By society’s standards I’m a millennial. Born in the early 80s I grew up in a privileged, middle-class environment where I had access to a computer easily at a young age. I lived out my carefree, teenage years as the world entered the new millennium. I’ve lived the American dream: graduated college, gotten married, had kids.
As a millennial, I’m also your typical 90s kid. I’ve seen every episode of Full House, know every lyric to The Fresh Prince of Bel-Air theme song, and of course watched way too much television growing up. I was reminded of my age recently when out for a girls night and the waiter who was no more than 20 years old replied, “What school did he go to?” when we asked if he knew who Zach Morris was (to which I derisively replied “Bayside High”).
It’s these times I understand why other generations are frustrated with us. I’ve defended my title to older siblings, co-workers and professors who say we’re aloof, disenfranchised, entitled. Why can’t we be more like the generation before us? Generation Xers work hard, pay their dues and are self-sufficient. I can argue I graduated college the year of the great recession, employment for my husband and me has been unsteady to say the least, and that due to circumstances beyond our control, the first home we bought we lost in a short-sale due to the housing crash. These are obstacles our generation has faced. This title I defend of being a millennial is a tough one to carry, however I carry it with millions of my fellow millennials.
There comes a point though when you have to examine all aspects of the critiques laid upon our generation. When you let down your defenses and listen to the criticism because perhaps there is some truth.
Last fall, my husband was laid off, putting our family of four in a scary but familiar place. He works in an ever-changing, cut-throat industry where you’re looked at as a dollar sign, not a person. For the entirety of our marriage and being a mother to our two beautiful children, I’ve lounged in the comfort of familiarity. Living and raising my children in my hometown, with my mother just a 15-minute drive away, my sister-in-law less than two miles from my homestead, and two of three siblings within a 20-mile radius, I live a comfortable life. I take my children to the same pediatrician that I went to as a child. We drive by my husband’s high school on a regular basis. It’s all too comfortable.
After my husband lost his job, the inevitable new job search began. First, locally with the usual suspects. He made calls throughout his network, contemplated going back to previous employers in the area, even entertained the idea of a career change. Being in the niche industry, opportunities are few and far between worldwide, much less locally. It was becoming more and more clear that a relocation might be on the horizon.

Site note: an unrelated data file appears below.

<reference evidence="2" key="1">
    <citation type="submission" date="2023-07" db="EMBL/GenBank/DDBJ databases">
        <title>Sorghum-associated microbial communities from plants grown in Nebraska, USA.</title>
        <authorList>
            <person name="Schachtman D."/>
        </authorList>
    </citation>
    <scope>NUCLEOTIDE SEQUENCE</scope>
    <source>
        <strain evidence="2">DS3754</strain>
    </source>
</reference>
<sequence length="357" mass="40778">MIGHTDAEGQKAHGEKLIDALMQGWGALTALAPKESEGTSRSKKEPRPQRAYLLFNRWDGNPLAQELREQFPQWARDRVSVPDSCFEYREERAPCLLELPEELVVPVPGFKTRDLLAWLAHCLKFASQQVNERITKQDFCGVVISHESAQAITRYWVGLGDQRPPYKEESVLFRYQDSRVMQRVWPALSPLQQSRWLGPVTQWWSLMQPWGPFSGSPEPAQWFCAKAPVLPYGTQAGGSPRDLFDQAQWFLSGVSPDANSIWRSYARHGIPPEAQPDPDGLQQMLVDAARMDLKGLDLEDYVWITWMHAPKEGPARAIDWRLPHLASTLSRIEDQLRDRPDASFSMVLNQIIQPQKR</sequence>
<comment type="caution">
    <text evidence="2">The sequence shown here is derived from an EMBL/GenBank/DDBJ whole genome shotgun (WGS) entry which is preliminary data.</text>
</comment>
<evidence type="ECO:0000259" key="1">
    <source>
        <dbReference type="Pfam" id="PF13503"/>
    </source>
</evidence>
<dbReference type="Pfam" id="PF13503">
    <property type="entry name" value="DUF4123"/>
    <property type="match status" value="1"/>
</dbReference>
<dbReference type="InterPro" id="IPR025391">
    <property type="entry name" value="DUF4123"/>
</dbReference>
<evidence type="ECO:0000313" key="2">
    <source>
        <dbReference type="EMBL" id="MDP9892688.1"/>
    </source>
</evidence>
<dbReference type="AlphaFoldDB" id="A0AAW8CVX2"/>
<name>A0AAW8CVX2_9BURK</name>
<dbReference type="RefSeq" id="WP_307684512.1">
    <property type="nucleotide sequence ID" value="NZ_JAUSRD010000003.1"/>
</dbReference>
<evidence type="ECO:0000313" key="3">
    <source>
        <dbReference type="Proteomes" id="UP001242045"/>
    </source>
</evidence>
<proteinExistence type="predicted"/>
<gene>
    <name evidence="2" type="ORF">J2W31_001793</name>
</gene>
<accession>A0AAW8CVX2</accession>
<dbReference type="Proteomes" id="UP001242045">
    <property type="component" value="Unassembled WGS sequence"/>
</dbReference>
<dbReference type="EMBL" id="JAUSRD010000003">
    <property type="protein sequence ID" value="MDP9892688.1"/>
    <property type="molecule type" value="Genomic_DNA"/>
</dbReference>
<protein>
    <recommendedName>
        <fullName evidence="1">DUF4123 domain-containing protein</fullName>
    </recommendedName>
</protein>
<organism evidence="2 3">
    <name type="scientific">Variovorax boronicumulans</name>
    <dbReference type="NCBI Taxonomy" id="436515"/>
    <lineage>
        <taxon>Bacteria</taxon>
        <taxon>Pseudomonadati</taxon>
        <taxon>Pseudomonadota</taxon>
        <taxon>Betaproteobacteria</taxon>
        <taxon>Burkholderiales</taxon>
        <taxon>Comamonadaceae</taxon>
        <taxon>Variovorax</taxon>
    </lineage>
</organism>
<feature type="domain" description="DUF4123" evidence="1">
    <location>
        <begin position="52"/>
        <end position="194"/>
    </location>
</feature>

He started sending out resumes as far west as California, and as far north as Maine. He got offers from companies in Fargo, ND and Detroit, MI, but being a Florida girl all my life, the idea of six months of snow was intimidating, I wasn’t ready. After turning down these offers, all of a sudden his once booming job search came to a screeching halt. Weeks went by with nothing. It was scary. I prayed to the God I love and have counted on all my life for direction. He responded. I was paralyzing myself. I wasn’t listening. He was telling me to go. To trust Him. I needed to start listening. I made a promise to Him and myself that I would put this in His hands and go wherever he led us.
Within a few days, my husband got a call from Denver, Colorado. The call lasted over an hour. It was my mate’s dream job, but it meant we had to move. The next thing I knew I was on a flight to Colorado on my birthday to visit what would be our new home. I had never even visited before, much less ever dreamed of moving there. It was (and is) gorgeous. The snow-covered Rocky Mountains, the untouched sprawling land, the crystal clear streams. I was looking for faults, but couldn’t find any. The Man upstairs had really come through for us.
We returned to Florida with the understanding we would move once the kids were out of school, another huge blessing. I felt relaxed and at ease knowing this was God’s plan. I was prepared to tell people our plans, and ready for their reactions. Get ready to be cold! Are you sure you want to shovel snow?
What I wasn’t prepared for was the shock and almost horrific reactions I received, particularly from my own friends. Aren’t you scared? Is your mom moving with you? I’m so sorry you have to move, that sucks!
I was shocked over and over as I the same sentiments were repeated time and time again. What about the excitement of moving to a new place, I thought? What happened to taking risks?
Is our generation so coddled that we are denying ourselves a full life?
Generations before us came over on boats with barely anything but the shirts on their backs looking for a new world where they could worship freely. Before technology, most of our parents or grandparents were required to move for jobs living in multiple states before settling down.
We can’t be a generation paralyzed by fear of the unknown. We can’t cling to the comforts of the familiar, while denying ourselves the full experience of life. We have the incredible gift of being able to take risks, be adventurous, and shake things up a bit. Most of us with loving families to support and encourage us, and be there should we fail.
Blogger Nanea Hoffman sums it up:
“None of us are getting out of here alive, so stop treating yourself like an afterthought.
Eat the delicious food. Walk in the sunshine. Jump in the ocean.
Say the truth that you’re carrying in your heart like hidden treasure.
Be silly. Be kind. Be weird. There’s no time for anything else.”
And I would add: take risks.